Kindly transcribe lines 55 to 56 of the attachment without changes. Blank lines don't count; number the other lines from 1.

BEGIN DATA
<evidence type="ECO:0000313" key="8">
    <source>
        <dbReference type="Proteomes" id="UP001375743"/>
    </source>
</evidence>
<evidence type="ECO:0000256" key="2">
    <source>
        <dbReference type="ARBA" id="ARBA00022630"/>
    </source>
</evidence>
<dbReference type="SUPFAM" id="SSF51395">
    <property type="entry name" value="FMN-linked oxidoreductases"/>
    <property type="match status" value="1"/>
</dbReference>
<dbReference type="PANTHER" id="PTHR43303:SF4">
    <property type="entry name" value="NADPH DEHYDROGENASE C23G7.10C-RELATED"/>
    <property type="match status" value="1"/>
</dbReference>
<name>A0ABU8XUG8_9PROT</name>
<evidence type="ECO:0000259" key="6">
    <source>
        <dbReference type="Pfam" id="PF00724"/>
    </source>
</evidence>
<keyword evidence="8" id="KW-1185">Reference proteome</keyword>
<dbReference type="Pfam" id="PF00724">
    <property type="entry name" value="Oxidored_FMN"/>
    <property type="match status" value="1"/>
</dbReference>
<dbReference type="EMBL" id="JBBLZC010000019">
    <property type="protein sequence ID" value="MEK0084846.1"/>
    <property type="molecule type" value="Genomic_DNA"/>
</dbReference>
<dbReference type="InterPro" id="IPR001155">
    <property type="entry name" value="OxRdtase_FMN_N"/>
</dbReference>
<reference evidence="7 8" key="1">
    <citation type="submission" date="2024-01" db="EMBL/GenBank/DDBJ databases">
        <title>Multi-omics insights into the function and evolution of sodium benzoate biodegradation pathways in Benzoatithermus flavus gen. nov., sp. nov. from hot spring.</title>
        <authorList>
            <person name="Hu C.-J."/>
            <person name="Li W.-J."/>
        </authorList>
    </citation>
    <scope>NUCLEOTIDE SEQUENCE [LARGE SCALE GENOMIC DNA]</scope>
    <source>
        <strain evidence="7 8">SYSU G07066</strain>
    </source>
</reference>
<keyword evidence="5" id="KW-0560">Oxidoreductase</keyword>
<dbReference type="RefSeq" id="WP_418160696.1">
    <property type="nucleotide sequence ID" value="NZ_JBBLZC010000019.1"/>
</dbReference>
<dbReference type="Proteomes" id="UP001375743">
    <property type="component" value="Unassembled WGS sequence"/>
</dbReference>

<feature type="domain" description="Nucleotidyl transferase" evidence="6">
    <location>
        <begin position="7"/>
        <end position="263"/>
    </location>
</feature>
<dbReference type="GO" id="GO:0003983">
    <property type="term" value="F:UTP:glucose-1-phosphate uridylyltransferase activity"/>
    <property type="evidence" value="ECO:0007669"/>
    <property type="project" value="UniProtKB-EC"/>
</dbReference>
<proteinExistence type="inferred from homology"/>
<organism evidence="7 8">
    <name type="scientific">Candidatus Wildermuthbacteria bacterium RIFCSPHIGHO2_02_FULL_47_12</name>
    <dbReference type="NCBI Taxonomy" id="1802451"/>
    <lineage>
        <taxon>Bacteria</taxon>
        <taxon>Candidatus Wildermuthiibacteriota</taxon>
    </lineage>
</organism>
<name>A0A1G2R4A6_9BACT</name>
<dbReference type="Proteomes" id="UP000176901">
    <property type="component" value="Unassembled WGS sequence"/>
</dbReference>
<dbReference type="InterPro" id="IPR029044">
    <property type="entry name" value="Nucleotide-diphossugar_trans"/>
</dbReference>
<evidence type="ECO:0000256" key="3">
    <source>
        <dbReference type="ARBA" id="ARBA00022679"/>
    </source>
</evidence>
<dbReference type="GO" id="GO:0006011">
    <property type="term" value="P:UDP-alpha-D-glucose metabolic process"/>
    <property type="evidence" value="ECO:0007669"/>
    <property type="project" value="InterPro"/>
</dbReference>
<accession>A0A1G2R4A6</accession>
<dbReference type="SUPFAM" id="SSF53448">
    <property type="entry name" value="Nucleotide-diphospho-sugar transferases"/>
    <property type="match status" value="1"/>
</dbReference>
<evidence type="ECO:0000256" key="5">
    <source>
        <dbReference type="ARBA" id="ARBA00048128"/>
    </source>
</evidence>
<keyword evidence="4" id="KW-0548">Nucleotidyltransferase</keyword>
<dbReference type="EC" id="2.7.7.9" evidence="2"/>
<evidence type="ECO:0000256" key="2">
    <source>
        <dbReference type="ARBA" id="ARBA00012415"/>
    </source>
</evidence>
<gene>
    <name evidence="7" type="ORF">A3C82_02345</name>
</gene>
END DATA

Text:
    <property type="component" value="Unassembled WGS sequence"/>
</dbReference>